In being the victim of some really horrible behaviour, I have actually had my faith in the overall goodness of people restored by the reactions of others. From my lovely friends both virtual and in real life, I have had nothing but support and kindness. They have sworn on my behalf, given out hugs, made cups of tea (essential in any kind of British crisis) gone out and searched the local area and on Ebay for signs of my stuff. One lovely soul spent half the morning getting my work laptop extracted from the cupboard in which it was locked (my key was taken) and my boss let me work a short day so I could deal with everything. When I went in the library to tell them that I needed new cards, the lovely librarian gave me my reserved books without charge, simply because she is wonderful. Of course, the books I had reserved were all Agatha Raisin crime novels.

Many of us do love a crime novel. Mainly though, the appeal is in the solution. At the end of a crime novel, especially old favourites like Agatha Christie, we can be assured that justice will be meted out and the bad guys will get what they deserve. Sadly, real life does not often provide us with tidy and satisfying solutions. I doubt the person who stole my things will ever be caught, which makes the whole thing more difficult to live with. There is an episode of ‘The Good Life’ television programme (after which this blog is lovingly named), in which Tom and Barbara’s house is broken into. Because they have nothing worth stealing, the perpetrators simply trash the place. They refuse to back down, saying that what happened was not their failure, it was someone else’s. What has just happened to me is not my failure. I admit that I’m shaken, sad and angry but I will not be beaten by it. I will not let my overwhelming faith in people be ruined by the failure of one.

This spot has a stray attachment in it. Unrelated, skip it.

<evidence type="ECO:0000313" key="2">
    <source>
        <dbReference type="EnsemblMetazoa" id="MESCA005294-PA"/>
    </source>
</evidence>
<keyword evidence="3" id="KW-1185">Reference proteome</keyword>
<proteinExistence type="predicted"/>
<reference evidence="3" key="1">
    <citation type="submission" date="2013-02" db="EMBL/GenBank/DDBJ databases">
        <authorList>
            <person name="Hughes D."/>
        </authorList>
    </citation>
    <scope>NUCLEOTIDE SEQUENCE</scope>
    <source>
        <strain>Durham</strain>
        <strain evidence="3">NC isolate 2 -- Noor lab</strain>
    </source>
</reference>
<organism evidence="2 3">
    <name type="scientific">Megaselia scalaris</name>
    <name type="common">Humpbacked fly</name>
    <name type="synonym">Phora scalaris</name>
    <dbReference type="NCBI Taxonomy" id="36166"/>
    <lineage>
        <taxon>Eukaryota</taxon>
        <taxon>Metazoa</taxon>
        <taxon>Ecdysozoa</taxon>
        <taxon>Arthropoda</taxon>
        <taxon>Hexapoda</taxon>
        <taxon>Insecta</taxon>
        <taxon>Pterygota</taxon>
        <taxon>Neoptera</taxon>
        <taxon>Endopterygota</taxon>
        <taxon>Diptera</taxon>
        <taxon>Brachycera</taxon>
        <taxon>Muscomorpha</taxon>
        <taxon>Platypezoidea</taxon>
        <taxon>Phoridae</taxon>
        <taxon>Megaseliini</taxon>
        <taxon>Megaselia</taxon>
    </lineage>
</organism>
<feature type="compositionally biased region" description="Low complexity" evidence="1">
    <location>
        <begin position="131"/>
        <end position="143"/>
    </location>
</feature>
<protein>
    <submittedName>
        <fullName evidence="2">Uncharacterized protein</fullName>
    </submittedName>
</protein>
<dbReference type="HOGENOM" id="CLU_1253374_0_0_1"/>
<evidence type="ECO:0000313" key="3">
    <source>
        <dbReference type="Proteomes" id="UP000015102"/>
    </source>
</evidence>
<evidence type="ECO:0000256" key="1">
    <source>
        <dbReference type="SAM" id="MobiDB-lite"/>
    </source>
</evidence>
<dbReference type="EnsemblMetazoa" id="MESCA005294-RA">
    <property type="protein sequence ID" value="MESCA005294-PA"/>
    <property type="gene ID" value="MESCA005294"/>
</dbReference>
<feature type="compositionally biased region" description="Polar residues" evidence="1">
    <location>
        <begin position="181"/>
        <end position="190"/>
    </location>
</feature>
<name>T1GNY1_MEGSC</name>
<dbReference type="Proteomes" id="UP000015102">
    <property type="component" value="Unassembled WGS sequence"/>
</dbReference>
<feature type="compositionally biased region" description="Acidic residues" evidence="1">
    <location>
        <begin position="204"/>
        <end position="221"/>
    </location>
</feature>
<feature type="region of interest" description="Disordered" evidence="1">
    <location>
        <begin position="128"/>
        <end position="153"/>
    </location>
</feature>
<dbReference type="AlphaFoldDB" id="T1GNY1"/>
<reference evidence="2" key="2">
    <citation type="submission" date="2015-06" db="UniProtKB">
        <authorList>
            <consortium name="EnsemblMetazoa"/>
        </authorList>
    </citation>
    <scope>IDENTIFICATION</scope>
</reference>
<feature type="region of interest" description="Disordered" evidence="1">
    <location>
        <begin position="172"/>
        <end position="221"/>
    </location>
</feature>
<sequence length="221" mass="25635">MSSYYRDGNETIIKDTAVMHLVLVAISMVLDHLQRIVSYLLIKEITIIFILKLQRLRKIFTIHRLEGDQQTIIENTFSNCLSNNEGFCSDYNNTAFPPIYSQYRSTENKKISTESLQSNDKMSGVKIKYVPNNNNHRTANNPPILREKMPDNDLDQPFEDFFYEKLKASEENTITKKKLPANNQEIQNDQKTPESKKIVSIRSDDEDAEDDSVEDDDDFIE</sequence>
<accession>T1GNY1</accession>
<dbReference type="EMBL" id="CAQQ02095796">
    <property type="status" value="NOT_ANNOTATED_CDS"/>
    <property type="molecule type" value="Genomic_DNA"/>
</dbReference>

So, now I’ve got that out of my system, let’s move onto happier things, shall we?

March 16, 2012

Miro at Yorkshire Sculpture Park.

This week, I was lucky enough to attend a special preview of the new exhibition of work by Catalan Surrealist artist Joan Miró at the Yorkshire Sculpture Park. I have to admit, I deliberated a bit before accepting. You see, I know embarrassingly little about art. I formally stopped studying art after GSCE, the highlight of which was a reinterpretation of the famous ‘Whistlejacket’ painting by Stubbs, which I’m sure proves that at that point in time, my mind was already in the stables. Still, the one thing I love to do more than anything else is learn something new, and art (in all its forms) is something that I am enjoying learning more about all the time. Making up for my misspent youth, perhaps. Attending the viewing and also listening to the team of curators speak about Miró, gave me the opportunity to learn more about this great artist whilst at the same time view this unique exhibition.